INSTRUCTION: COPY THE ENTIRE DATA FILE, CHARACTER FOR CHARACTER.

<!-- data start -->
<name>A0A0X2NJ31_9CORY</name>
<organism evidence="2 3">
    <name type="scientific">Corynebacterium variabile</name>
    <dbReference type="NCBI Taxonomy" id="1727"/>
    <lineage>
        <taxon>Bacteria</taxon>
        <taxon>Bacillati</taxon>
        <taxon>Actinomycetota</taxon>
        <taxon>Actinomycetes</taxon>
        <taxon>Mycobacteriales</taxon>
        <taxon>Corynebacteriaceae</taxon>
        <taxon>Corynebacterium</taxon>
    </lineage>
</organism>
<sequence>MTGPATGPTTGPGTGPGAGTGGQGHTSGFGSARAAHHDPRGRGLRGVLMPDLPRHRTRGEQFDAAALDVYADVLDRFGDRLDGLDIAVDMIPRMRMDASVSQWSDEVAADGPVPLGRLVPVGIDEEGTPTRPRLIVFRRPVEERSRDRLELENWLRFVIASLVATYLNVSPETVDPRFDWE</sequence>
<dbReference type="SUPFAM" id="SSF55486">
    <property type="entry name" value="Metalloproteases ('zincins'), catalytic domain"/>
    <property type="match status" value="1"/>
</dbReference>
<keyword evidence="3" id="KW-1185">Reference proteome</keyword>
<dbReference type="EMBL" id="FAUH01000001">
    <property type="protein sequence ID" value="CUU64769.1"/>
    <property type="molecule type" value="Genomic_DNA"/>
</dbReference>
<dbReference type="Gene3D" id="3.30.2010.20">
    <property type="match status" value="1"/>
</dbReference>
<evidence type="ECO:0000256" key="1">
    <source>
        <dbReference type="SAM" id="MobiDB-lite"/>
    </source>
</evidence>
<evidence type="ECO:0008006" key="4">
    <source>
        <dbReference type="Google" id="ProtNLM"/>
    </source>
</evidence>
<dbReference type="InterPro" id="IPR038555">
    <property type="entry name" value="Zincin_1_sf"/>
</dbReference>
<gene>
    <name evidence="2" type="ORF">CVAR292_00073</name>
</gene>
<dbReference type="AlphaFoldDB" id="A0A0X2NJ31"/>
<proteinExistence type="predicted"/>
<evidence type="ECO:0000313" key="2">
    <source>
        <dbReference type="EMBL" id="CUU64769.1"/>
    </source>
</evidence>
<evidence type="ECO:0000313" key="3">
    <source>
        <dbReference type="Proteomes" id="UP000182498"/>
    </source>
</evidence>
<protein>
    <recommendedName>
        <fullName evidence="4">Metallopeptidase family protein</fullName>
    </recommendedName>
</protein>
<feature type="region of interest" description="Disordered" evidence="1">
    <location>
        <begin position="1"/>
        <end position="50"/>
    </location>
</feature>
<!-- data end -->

<name>A0A0X2NJ31_9CORY</name>
<organism evidence="2 3">
    <name type="scientific">Corynebacterium variabile</name>
    <dbReference type="NCBI Taxonomy" id="1727"/>
    <lineage>
        <taxon>Bacteria</taxon>
        <taxon>Bacillati</taxon>
        <taxon>Actinomycetota</taxon>
        <taxon>Actinomycetes</taxon>
        <taxon>Mycobacteriales</taxon>
        <taxon>Corynebacteriaceae</taxon>
        <taxon>Corynebacterium</taxon>
    </lineage>
</organism>
<sequence>MTGPATGPTTGPGTGPGAGTGGQGHTSGFGSARAAHHDPRGRGLRGVLMPDLPRHRTRGEQFDAAALDVYADVLDRFGDRLDGLDIAVDMIPRMRMDASVSQWSDEVAADGPVPLGRLVPVGIDEEGTPTRPRLIVFRRPVEERSRDRLELENWLRFVIASLVATYLNVSPETVDPRFDWE</sequence>
<dbReference type="SUPFAM" id="SSF55486">
    <property type="entry name" value="Metalloproteases ('zincins'), catalytic domain"/>
    <property type="match status" value="1"/>
</dbReference>
<keyword evidence="3" id="KW-1185">Reference proteome</keyword>
<dbReference type="EMBL" id="FAUH01000001">
    <property type="protein sequence ID" value="CUU64769.1"/>
    <property type="molecule type" value="Genomic_DNA"/>
</dbReference>
<dbReference type="Gene3D" id="3.30.2010.20">
    <property type="match status" value="1"/>
</dbReference>
<evidence type="ECO:0000256" key="1">
    <source>
        <dbReference type="SAM" id="MobiDB-lite"/>
    </source>
</evidence>
<evidence type="ECO:0008006" key="4">
    <source>
        <dbReference type="Google" id="ProtNLM"/>
    </source>
</evidence>
<dbReference type="InterPro" id="IPR038555">
    <property type="entry name" value="Zincin_1_sf"/>
</dbReference>
<gene>
    <name evidence="2" type="ORF">CVAR292_00073</name>
</gene>
<dbReference type="AlphaFoldDB" id="A0A0X2NJ31"/>
<proteinExistence type="predicted"/>
<evidence type="ECO:0000313" key="2">
    <source>
        <dbReference type="EMBL" id="CUU64769.1"/>
    </source>
</evidence>
<evidence type="ECO:0000313" key="3">
    <source>
        <dbReference type="Proteomes" id="UP000182498"/>
    </source>
</evidence>
<protein>
    <recommendedName>
        <fullName evidence="4">Metallopeptidase family protein</fullName>
    </recommendedName>
</protein>
<feature type="region of interest" description="Disordered" evidence="1">
    <location>
        <begin position="1"/>
        <end position="50"/>
    </location>
</feature>